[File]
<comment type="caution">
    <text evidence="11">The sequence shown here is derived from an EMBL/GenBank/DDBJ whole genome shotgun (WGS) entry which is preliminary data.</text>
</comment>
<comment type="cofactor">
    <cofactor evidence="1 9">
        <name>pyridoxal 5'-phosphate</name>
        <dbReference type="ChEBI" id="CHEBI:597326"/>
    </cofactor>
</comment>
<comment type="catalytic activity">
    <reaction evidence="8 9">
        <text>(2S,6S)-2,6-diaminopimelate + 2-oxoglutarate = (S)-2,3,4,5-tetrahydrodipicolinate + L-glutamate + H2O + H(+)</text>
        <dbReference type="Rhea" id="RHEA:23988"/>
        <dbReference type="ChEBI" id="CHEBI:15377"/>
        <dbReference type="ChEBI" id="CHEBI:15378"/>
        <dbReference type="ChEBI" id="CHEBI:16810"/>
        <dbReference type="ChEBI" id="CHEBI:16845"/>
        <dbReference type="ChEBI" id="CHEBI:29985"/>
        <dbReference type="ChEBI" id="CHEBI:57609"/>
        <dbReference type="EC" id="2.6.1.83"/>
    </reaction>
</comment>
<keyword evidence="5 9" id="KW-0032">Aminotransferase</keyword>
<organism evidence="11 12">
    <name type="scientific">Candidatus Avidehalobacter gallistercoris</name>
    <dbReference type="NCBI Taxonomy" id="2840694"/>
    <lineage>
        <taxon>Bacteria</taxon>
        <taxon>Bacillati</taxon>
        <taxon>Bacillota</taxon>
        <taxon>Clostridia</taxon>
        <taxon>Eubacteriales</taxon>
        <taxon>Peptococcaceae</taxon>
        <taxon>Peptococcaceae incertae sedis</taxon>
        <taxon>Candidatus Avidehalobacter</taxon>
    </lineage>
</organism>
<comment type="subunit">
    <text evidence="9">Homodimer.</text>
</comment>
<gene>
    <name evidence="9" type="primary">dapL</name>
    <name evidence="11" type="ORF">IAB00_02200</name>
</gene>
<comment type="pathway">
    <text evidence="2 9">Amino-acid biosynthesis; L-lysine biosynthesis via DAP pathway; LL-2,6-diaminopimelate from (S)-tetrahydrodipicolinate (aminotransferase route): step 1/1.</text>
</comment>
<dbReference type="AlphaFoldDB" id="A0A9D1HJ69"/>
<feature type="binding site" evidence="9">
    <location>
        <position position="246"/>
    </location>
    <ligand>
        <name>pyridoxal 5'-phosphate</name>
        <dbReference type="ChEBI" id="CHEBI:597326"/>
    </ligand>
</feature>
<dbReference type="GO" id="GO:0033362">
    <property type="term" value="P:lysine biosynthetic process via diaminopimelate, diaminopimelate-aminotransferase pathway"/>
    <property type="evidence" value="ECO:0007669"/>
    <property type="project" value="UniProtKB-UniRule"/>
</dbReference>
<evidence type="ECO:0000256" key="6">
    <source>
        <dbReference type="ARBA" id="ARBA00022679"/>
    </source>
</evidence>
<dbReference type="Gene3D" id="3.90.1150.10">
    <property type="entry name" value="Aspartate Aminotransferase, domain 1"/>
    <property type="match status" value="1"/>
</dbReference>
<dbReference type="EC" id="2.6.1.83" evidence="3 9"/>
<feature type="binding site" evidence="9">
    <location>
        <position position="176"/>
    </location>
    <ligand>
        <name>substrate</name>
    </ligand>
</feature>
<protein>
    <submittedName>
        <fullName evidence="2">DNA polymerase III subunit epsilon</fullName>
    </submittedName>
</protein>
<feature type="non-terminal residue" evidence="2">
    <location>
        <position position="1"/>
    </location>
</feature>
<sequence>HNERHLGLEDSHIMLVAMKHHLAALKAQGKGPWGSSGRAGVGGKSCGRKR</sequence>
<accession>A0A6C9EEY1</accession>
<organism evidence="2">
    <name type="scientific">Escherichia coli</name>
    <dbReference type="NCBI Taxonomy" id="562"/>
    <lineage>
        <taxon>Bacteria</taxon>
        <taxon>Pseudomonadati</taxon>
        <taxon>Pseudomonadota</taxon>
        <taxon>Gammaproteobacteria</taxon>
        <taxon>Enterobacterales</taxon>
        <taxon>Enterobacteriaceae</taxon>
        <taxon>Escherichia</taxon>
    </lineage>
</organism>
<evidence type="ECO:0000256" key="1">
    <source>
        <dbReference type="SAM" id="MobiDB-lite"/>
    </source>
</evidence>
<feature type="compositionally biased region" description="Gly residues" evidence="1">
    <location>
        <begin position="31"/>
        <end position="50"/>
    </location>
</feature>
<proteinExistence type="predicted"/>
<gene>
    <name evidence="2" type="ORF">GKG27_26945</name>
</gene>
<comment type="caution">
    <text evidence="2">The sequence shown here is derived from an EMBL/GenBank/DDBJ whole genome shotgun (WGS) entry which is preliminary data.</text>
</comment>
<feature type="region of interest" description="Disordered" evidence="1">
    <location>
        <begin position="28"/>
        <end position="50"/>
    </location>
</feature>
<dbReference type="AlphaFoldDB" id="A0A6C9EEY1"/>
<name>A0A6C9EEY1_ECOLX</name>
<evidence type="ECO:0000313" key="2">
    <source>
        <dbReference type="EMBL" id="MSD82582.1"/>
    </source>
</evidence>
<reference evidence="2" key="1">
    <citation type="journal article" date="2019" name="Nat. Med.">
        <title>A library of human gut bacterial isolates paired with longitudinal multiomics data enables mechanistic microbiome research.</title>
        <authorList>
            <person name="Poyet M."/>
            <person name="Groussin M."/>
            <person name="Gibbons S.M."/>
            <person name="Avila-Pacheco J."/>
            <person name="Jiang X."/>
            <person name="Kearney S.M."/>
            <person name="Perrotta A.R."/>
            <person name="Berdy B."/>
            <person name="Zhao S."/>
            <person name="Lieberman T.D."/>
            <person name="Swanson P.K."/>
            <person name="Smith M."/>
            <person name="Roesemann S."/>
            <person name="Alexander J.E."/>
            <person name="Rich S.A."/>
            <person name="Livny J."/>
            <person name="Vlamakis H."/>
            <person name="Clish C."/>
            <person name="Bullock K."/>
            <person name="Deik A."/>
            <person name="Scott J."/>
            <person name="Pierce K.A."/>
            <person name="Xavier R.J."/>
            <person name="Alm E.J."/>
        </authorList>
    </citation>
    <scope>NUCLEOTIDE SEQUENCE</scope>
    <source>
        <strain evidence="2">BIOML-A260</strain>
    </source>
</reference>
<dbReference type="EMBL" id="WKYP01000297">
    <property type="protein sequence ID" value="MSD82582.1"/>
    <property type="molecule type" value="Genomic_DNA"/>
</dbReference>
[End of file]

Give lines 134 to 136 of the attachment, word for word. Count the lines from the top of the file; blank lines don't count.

        <dbReference type="EMBL" id="MSD82582.1"/>
    </source>
</evidence>